Epidemiology is not his primary field; I can understand where the emphasis on theory and causation might be different. Perhaps hypothesis testing is not as important. I know for me, learning to give a strong rationale and explain the theory behind my research was a huge challenge. I drew so many causal diagrams (and threw so many away) that I probably could have wallpapered my living room with them. I would have preferred to just “allow a story to emerge from the data”—it sounds so romantic. I ended up preferring latent class analysis, which does allow a story to emerge from the data but still requires theory and hypothesis testing (e.g., see my recent paper with Kardefelt-Winther). And once I learned about reporting, open science, etc., I realized I had to keep doing it—once you go open, you never go back.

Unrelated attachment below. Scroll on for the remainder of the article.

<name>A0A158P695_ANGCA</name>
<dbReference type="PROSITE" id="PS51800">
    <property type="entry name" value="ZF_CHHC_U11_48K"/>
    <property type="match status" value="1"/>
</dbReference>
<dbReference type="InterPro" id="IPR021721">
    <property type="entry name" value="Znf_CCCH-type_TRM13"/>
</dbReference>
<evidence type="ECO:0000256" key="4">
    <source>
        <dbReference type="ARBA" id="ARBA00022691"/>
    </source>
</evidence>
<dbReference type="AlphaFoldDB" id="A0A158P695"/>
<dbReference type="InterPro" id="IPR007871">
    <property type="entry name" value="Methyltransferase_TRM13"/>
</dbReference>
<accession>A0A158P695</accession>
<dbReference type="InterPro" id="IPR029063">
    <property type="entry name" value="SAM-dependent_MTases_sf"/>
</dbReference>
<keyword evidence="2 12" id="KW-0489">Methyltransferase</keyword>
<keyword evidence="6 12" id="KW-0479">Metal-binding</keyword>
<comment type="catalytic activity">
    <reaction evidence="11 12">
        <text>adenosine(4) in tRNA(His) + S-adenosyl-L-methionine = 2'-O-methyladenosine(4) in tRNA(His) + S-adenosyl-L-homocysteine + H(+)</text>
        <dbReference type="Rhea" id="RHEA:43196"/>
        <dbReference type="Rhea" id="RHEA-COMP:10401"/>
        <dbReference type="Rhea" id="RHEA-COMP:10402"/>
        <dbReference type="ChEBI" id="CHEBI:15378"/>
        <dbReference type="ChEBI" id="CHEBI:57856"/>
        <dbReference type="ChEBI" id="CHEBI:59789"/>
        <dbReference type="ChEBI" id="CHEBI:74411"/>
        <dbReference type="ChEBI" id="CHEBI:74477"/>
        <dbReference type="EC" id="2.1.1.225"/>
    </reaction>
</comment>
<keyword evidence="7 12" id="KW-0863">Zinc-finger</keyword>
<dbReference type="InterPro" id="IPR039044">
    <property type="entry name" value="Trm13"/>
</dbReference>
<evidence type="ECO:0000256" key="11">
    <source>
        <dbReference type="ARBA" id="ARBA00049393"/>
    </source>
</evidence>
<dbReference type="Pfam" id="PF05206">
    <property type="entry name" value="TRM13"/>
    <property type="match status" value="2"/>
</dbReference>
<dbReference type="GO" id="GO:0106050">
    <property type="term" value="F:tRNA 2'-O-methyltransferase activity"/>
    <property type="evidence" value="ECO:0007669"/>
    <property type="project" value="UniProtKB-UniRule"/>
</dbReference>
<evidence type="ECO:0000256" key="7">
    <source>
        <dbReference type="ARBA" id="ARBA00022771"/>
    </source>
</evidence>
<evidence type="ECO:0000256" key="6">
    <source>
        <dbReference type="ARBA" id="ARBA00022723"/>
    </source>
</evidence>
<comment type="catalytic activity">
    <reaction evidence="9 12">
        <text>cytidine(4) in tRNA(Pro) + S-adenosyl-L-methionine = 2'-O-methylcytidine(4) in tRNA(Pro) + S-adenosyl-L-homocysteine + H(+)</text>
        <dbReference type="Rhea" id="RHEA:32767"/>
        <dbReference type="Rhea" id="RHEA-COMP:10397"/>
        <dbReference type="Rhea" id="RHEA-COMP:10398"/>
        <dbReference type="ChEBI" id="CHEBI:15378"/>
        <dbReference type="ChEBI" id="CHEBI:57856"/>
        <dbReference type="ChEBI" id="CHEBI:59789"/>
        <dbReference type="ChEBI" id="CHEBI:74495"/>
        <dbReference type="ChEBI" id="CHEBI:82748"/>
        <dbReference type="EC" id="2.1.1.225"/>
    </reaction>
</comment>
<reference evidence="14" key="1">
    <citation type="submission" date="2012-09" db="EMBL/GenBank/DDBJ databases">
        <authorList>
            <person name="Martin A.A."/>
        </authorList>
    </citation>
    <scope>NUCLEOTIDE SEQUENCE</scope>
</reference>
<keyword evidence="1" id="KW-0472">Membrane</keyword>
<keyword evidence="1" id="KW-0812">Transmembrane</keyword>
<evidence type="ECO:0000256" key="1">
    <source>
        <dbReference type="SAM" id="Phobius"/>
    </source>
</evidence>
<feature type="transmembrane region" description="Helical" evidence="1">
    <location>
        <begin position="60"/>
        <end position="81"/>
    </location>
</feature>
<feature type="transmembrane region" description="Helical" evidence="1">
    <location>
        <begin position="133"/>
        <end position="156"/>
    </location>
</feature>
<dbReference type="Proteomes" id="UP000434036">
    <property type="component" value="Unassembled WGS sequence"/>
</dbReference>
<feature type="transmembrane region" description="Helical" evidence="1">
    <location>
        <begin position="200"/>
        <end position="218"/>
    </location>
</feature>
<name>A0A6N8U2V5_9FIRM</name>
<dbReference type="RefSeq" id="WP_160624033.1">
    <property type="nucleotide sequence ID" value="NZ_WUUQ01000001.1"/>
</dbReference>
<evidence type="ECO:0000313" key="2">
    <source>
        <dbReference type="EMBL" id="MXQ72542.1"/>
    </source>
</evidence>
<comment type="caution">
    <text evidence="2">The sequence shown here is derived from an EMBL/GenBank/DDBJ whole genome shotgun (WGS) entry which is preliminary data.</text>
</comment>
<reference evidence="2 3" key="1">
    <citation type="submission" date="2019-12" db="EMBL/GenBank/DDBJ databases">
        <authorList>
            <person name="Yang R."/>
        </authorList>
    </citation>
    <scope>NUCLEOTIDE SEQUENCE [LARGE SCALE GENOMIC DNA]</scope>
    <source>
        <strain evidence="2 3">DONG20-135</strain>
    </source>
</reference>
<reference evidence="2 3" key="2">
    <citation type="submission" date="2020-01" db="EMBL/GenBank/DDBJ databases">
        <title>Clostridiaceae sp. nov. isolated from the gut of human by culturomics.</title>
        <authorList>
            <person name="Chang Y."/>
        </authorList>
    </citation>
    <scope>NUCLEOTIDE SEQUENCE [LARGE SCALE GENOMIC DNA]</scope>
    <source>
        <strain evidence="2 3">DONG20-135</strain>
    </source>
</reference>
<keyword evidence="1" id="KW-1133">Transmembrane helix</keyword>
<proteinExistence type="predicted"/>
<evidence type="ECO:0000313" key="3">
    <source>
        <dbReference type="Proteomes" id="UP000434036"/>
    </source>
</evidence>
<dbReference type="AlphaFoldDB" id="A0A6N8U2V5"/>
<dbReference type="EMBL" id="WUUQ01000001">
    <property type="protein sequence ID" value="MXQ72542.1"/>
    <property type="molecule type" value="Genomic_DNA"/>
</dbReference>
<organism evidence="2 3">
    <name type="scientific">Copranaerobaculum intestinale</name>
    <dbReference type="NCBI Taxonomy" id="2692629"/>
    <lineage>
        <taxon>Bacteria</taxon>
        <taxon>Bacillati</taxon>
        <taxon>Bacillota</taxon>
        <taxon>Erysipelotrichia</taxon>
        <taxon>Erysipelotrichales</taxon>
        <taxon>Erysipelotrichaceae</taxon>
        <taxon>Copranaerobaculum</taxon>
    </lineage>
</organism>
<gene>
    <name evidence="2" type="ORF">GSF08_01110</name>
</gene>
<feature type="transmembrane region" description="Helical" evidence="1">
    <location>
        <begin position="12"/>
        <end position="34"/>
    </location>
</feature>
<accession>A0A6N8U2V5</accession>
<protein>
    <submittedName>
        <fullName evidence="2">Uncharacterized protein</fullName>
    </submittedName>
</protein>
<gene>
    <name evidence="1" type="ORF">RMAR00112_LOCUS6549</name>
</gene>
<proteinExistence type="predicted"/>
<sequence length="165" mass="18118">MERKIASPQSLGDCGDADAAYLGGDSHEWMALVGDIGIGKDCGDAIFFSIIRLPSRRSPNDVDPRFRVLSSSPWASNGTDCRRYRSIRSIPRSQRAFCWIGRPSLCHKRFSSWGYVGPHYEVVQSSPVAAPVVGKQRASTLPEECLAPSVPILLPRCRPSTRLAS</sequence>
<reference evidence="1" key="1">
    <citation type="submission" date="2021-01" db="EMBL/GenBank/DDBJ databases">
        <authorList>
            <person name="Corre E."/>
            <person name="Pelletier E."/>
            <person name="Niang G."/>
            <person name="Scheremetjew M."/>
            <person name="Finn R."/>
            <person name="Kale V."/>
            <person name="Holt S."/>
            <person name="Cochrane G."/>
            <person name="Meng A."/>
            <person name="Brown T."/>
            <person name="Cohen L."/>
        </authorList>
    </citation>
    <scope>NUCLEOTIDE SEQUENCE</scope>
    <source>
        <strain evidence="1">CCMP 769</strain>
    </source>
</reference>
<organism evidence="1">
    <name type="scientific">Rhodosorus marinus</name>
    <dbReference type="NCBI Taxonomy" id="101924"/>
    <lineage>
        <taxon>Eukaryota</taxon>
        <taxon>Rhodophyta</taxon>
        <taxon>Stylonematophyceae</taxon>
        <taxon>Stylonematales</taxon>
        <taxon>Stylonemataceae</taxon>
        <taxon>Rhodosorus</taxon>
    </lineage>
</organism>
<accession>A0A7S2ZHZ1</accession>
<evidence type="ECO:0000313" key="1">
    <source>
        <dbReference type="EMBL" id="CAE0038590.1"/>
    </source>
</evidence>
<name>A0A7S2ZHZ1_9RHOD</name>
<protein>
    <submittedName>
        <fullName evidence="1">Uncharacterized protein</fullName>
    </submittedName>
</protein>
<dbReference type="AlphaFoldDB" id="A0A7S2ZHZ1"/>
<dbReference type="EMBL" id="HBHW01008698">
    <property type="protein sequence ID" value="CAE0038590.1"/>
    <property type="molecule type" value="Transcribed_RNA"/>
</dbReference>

Transparency should be vital to health research—hiding results or being unclear could kill people. I got into public health partially because of how freaked out I was when I learned that a suicide in a clinical trial volunteer given duloxetine was never reported. Since that time, I’ve learned how many ways there are for science to be transparent, and how powerful it can be to be less than transparent. Whether it’s who funds or influences studies or how outcomes or biases are reported, there’s a lot of potential for futzing around with the data in a way that obscures the truth and benefits personal, academic, or industry agendas. It’s impossible to be perfectly unbiased, but even seemingly overwhelming sources of bias (like the tobacco industry funding tobacco control research) may be manageable if you try hard enough with mitigators like transparency and independent reviews of findings.